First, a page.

To my little corner of the world where there is no limit to creativity. Where possibilities are endless. Where life happens and is embraced. And where a sense of humor is a must!

Sewing Southpaw...

Is the place where I share my creativity, my hobbies, and other stuff!


PET STORE PUPPIES AND INTERNET PUPPIES ARE PUPPY MILL PUPPIES.

NEVER BUY A PUPPY FROM A PET STORE OR FROM THE INTERNET...

STOP THE CRUELTY. DON'T SHOP - ADOPT!




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This is my son - all grown up.
I'm so very proud of him!
But I wish he would call
just a little more often :-)
Hugs, Mom

Fritz Von Woofshmidt
01/10/2000 - 01/04/2014



Fritz (aka Boo)
The very bestest doggy ever!


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    In Loving Memory of
    Bella Donna


    In the short time that we had together your unconditional love filled our lives with happiness, and our hearts with joy.

    Your passing leaves us forever changed.

    Rest in peace my sweet, darling, little girl.

    July 5, 2006
    to
    October 19, 2007


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    “The most potent muse of all is our own inner child.”
    Stephen Nachmanovitch

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    Location: Colorado, United States



    I'm a wife, a mom, a dog lover, a complete lefty, a true scorpio, and I'm on a creative journey. I welcome you to join me.



    Sewing Southpaw...

    Is the place where I share my creativity, my hobbies, and other stuff!


    14 December 2009

    Christmas Funnies & Stuff

    (REPOST - IN CASE YOU MISSED IT THE FIRST TIME)

    I have received so many Christmas related jokes, stories, etc., lately that I thought I would post them. Well, there is NO WAY that I can post them ALL but here are a bunch to get you going and keep you busy. Also, feel free to pass them along. Most came from emails, some as links in 'greetings', some from groups, and some I found archived in my own files.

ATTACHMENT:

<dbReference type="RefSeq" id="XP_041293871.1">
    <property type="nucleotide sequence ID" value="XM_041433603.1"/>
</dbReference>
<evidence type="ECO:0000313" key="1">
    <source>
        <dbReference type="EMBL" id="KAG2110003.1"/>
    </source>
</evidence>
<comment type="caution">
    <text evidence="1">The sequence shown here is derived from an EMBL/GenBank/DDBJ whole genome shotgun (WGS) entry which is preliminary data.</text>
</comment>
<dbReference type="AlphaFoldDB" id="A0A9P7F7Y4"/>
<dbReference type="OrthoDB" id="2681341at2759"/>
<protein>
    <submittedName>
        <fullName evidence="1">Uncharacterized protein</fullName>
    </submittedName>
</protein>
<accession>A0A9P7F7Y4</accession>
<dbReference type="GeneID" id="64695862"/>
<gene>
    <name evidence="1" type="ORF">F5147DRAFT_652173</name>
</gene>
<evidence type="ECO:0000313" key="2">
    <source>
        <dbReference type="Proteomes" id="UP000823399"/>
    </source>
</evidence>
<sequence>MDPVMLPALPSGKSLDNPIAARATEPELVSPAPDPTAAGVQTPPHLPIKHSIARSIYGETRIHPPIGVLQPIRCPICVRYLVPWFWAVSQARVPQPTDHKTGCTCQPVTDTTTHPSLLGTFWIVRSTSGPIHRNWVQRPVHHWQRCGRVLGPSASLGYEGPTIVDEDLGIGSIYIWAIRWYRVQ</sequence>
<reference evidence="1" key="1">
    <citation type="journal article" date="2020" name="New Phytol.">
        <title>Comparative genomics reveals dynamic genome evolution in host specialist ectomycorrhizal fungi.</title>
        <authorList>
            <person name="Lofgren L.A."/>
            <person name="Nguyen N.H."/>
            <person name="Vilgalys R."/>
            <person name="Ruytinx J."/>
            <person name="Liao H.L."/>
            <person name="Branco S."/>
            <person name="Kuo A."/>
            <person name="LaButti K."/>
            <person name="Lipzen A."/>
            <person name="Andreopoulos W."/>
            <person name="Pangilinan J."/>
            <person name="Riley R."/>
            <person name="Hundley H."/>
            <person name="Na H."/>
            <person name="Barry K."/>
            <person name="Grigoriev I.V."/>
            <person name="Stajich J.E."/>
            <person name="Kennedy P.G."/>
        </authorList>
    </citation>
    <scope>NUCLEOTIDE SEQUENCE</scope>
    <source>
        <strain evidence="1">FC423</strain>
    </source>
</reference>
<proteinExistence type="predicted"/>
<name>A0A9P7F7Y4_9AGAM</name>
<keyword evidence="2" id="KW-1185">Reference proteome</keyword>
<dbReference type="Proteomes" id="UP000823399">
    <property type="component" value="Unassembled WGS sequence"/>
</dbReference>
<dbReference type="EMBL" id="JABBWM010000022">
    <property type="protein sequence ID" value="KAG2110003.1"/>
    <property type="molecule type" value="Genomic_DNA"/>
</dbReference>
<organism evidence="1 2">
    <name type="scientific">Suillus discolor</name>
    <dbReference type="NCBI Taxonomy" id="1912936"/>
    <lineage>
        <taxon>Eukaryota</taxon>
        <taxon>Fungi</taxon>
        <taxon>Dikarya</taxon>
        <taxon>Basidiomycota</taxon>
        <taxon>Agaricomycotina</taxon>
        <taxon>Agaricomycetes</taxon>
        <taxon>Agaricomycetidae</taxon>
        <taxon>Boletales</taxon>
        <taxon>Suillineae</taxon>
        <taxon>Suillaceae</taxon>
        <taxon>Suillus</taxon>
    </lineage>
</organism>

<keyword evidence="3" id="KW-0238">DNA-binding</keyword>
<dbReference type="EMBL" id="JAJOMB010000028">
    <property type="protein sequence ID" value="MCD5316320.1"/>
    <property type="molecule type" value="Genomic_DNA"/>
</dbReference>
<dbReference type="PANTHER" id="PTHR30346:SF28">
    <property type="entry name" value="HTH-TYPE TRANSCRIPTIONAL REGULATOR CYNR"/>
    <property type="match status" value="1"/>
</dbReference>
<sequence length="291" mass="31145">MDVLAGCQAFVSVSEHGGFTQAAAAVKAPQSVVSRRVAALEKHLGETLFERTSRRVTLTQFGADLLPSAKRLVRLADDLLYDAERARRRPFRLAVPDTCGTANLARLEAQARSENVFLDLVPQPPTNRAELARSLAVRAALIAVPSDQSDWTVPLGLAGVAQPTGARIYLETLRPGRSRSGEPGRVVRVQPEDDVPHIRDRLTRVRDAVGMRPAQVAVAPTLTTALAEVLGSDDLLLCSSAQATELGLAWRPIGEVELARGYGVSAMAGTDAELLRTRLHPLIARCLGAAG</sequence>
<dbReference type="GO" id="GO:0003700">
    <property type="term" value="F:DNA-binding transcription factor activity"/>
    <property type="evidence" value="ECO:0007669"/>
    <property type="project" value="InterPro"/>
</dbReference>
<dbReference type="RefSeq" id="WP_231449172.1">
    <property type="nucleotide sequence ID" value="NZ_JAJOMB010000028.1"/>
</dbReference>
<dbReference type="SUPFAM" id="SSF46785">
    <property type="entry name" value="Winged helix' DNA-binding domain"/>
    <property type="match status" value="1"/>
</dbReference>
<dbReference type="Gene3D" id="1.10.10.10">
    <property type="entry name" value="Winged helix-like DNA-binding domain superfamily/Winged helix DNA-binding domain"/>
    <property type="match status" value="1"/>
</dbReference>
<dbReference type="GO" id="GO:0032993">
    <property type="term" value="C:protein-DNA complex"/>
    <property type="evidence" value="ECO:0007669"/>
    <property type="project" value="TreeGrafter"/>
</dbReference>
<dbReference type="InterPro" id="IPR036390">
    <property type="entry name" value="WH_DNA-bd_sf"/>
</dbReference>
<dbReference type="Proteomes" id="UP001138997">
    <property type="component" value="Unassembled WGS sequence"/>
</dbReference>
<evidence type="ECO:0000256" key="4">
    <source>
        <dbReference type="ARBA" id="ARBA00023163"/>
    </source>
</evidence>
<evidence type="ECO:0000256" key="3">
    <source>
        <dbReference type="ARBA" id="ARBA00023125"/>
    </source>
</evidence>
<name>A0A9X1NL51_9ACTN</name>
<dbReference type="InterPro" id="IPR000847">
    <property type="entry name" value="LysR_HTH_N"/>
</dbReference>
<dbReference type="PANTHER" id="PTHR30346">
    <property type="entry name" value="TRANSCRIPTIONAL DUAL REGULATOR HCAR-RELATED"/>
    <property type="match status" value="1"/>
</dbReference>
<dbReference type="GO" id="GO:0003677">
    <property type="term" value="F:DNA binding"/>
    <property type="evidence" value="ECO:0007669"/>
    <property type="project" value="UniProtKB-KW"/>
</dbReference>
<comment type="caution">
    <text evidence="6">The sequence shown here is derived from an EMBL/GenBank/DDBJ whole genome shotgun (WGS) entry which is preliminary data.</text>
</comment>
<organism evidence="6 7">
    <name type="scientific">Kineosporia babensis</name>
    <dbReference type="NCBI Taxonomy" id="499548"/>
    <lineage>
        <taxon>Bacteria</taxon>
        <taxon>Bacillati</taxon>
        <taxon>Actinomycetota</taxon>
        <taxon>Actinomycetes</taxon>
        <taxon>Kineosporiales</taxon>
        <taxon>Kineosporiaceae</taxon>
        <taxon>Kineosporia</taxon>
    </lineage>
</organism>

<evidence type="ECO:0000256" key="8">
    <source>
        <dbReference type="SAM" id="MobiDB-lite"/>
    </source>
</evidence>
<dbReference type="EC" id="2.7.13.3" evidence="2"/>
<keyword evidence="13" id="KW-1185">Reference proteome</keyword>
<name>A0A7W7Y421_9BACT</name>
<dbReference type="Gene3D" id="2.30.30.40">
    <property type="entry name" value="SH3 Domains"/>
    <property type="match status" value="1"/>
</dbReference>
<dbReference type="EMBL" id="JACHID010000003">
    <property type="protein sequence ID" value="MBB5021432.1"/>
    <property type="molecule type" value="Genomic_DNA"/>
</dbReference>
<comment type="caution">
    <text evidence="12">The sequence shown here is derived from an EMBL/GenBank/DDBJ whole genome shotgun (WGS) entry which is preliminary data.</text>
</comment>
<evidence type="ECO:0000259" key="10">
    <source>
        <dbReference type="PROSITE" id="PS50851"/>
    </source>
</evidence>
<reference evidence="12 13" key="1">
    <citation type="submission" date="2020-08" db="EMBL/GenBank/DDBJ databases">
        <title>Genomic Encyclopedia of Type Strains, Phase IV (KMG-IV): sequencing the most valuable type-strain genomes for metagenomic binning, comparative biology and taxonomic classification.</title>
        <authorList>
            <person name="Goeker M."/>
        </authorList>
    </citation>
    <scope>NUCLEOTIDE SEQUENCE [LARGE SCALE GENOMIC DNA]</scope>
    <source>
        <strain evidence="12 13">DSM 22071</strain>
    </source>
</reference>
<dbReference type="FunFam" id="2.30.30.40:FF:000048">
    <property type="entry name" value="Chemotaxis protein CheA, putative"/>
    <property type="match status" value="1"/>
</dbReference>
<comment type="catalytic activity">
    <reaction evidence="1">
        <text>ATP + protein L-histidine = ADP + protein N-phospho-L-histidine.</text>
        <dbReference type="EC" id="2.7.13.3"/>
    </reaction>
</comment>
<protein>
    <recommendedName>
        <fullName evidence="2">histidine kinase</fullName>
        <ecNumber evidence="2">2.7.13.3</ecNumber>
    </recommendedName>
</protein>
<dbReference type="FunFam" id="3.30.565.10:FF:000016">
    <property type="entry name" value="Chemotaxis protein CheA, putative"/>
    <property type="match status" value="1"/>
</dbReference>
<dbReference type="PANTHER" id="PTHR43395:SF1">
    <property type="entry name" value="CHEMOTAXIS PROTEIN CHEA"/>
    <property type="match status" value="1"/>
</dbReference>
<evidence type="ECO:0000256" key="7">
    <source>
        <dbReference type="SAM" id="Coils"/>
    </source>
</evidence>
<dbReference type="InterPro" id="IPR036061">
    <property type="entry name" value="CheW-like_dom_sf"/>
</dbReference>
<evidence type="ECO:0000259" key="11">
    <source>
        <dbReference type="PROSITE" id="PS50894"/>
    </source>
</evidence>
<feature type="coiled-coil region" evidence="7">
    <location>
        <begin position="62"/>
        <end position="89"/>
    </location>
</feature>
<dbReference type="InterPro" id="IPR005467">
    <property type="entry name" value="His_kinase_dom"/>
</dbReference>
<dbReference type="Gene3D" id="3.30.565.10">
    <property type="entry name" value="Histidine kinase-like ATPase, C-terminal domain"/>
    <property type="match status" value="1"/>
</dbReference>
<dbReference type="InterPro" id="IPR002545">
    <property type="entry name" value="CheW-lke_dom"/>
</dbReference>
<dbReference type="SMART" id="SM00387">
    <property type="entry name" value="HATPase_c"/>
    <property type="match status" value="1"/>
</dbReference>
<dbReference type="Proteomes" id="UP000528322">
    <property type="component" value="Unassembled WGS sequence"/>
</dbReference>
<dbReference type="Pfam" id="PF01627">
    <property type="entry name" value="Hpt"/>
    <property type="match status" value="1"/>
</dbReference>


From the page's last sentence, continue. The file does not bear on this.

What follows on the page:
Please be warned that some of the items listed will be funny, some touching, some silly, and some a little risque. Nothing 'RANK' but read and/or 'click' at your own doing. Enjoy!


    Mommy's Letter to Santa:
    Dear Santa, I've been a good mom all year. I've fed, cleaned and cuddled my children on demand, visited the doctor's office more than my doctor, sold sixty-two cases of candy bars to raise money to plant a shade tree on the school playground.

    I was hoping you could spread my list out over several Christmases, since I had to write this letter with my daughter's red crayon, on the back of a receipt in the laundry room between cycles, and who knows when I'll find anymore free time in the next 18 years.

    Here are my Christmas wishes:

    1. I'd like a pair of legs that don't ache (in any color, except purple, which I already have) and arms that don't hurt or flap in the breeze; but are strong enough to pull my screaming child out of the candy aisle in the grocery store.

    2. I'd also like a waist, since I lost mine somewhere in the seventh month of my last pregnancy.

    3. If you're hauling big ticket items this year I'd like fingerprint resistant windows and a radio that only plays adult music; a television that doesn't broadcast any programs containing talking animals; and a refrigerator with a secret compartment behind the crisper where I can hide to talk on the phone.

    4. On the practical side, I could use a talking doll that says, "Yes, Mommy" to boost my parental confidence, along with two kids who don't fight and three pairs of jeans that will zip all the way up without the use of power tools.

    5. I could also use a recording of Tibetan monks chanting "Don't eat in the living room" and "Take your hands off your brother," because my voice seems to be just out of my children's hearing range and can only be heard by the dog.

    6. If it's too late to find any of these products, I'd settle for enough time to brush my teeth and comb my hair in the same morning, or the luxury of eating food warmer than room temperature without it being served in a Styrofoam container.